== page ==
Bullying Prevention Month: What you should know about the bully and mental health
from the Wilton Voluntee Ambulance Corps:
Wilton Volunteer Ambulance Corps Inc. (WVAC) is committed to providing both physical and emotional pre-hospital care for the community and supporting education, prevention and awareness on critical community issues. A recent survey revealed that the majority of WVAC members feel bullying is one of the most urgent concerns in our town and they want you to know they are here to help.
No single factor puts a child at risk of being bullied or bullying others. Bullying can happen anywhere — cities, suburbs, or rural towns. However, the mental health consequences and the importance of intervention, whether you are the bullied or the bully, are equally as important.
There are two types of children who are more likely to bully others:
• Some are well-connected to their peers, have social power, are overly concerned about their popularity, and like to dominate or be in charge of others.
• Others are more isolated from their peers and may be depressed or anxious, have low self-esteem, be less involved in school, be easily pressured by peers, or not identify with the emotions or feelings of others.
Children who have these factors are also more likely to bully others:
• Are aggressive or easily frustrated.
• Have less parental involvement or having issues at home.
• Think badly of others.
• Have difficulty following rules.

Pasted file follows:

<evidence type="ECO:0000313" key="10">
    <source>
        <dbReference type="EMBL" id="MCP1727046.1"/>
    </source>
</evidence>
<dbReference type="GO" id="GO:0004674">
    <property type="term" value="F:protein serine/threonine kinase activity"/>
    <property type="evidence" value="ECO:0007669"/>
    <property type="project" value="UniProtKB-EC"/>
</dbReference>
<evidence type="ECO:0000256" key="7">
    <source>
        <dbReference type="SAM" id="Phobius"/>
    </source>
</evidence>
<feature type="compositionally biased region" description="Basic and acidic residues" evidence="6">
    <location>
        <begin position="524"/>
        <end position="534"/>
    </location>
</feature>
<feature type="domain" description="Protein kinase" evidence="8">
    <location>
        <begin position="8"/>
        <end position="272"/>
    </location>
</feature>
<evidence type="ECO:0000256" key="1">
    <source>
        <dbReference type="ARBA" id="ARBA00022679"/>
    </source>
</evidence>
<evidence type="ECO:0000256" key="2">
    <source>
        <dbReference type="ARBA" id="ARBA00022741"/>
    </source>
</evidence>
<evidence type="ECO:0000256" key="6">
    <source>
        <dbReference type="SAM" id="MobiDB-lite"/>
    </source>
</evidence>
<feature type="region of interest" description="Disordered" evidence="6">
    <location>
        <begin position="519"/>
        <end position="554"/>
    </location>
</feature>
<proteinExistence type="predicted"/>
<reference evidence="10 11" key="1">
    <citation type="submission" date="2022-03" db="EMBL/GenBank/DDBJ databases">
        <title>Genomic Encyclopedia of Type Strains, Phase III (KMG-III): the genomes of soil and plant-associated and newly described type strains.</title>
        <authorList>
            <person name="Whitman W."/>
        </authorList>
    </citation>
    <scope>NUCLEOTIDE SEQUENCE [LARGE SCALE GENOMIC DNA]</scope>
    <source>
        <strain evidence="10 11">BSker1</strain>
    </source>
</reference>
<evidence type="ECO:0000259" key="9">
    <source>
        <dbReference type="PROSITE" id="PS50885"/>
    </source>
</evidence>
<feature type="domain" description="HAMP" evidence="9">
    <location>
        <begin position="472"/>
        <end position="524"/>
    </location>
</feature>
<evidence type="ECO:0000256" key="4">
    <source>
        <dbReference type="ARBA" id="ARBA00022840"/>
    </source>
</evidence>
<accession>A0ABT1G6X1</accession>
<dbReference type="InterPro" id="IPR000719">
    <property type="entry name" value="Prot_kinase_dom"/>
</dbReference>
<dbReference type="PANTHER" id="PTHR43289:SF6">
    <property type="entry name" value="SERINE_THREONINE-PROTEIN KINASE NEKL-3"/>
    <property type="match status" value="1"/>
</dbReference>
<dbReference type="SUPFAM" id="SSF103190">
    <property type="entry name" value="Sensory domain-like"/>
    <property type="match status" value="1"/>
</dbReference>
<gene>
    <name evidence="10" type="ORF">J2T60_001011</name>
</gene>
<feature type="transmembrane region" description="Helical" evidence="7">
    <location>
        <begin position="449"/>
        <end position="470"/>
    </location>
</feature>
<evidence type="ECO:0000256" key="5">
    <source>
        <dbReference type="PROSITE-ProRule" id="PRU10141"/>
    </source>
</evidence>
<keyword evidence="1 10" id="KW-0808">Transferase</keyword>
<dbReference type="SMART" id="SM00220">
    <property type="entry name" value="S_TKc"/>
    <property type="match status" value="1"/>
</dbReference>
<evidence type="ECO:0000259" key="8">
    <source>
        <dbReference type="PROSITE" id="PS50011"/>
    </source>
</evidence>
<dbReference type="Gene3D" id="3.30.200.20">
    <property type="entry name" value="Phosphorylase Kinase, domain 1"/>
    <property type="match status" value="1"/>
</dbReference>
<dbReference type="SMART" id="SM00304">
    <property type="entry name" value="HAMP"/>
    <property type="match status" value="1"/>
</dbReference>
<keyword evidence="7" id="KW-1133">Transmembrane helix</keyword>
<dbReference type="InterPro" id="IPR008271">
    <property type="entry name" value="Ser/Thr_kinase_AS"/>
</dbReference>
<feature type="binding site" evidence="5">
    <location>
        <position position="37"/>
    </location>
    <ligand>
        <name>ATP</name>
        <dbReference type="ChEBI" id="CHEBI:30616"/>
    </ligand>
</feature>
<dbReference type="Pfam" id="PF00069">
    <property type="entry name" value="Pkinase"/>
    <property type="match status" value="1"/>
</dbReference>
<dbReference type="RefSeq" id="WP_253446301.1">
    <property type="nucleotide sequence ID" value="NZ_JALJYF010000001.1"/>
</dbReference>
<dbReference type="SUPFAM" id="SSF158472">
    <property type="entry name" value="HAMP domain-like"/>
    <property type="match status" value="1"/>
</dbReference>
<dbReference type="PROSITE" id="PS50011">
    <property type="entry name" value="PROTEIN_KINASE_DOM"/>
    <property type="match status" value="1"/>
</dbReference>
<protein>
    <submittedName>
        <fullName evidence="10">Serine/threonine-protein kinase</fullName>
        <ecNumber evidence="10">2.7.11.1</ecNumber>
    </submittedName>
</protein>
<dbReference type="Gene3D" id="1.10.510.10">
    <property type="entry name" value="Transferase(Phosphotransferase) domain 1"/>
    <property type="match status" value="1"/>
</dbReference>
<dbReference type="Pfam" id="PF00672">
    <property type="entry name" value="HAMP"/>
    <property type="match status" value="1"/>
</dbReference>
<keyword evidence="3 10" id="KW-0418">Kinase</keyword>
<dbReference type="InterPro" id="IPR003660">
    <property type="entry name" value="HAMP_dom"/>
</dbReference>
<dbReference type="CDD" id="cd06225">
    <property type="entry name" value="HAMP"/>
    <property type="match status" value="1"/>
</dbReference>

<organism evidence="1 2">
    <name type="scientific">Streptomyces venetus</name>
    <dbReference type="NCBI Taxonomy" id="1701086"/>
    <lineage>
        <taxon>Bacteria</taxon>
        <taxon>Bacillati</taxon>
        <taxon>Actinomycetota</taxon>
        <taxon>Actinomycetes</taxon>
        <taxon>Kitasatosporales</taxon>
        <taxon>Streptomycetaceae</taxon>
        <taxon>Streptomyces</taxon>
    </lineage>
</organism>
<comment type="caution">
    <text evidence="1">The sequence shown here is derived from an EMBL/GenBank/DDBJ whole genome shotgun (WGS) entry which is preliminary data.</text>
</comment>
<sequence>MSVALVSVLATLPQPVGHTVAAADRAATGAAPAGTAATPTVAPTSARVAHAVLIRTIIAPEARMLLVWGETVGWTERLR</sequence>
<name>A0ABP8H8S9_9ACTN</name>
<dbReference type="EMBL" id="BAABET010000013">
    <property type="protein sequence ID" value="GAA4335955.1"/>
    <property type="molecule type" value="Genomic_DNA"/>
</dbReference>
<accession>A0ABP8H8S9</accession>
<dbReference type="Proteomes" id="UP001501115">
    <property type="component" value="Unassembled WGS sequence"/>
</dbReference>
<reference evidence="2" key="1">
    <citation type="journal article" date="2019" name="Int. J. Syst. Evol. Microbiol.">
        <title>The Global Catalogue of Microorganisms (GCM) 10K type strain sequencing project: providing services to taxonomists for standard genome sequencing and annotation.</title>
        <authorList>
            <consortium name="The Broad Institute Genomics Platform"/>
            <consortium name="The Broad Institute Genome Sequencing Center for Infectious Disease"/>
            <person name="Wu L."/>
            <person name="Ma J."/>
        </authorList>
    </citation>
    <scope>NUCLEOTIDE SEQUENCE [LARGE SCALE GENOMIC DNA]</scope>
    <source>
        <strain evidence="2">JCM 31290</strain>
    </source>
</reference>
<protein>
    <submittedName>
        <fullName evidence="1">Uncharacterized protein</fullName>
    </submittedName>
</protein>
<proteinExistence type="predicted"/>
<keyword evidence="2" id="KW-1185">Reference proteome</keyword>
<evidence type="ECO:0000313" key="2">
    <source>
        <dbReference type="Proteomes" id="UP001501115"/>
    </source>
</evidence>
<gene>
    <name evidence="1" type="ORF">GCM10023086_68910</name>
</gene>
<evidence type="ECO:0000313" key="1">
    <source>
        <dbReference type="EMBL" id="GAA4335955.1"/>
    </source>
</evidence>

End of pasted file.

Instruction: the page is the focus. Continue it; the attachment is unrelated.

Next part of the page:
• View violence in a positive way.
• Have friends who bully others.
Remember, those who bully others do not need to be stronger or bigger than those they bully. The power imbalance can come from a number of sources — popularity, strength, cognitive ability — and children who bully may have more than one of these characteristics.
It’s extremely important to be able to recognize children who may be bullying others. Some of the warning signs may be that they:
• Get into physical or verbal fights.
• Have friends who bully others.
• Are increasingly aggressive.
• Get sent to the principal’s office or to detention frequently.
• Have unexplained extra money or new belongings.
• Blame others for their problems.
• Don’t accept responsibility for their actions.
• Are competitive and worry about their reputation or popularity.
There are many warning signs that may indicate that someone is affected by bullying — either being bullied or bullying others. Recognizing the warning signs is an important first step in taking action against bullying. Not all children who are bullied or are bullying others ask for help.
It is important to talk with children who show signs of being bullied or bullying others. These warning signs can also point to other issues or problems, such as depression or substance abuse.
Bullying can affect everyone — those who are bullied, those who bully, and those who witness bullying. Bullying is linked to many negative outcomes, including impacts on mental health, substance use, and suicide.
Children who bully others are at risk of mental health issues and may engage in violent and other risky behaviors into adulthood. These children may engage in alcohol abuse and other drugs in adolescence, vandalism, early sexual activity, or criminal activity and ultimately become abusers as adults toward their romantic partners, spouses, or children.
If you know someone in serious distress or danger, don’t ignore the problem. WVAC urges you to seek help right away by calling 911.
It is also important that the bully receive counseling and other mental health services. To find a local counselor or other mental health services, visit http://findtreatment.samhsa.gov.
For more information on bulling, WVAC recommends stopbullying.gov.
The Wilton Volunteer Ambulance Corps Inc. is a nonprofit 501(c)(3) corporation. Information: wiltonambulance.org, facebook.com/WiltonVolunteerAmbulanceCorps.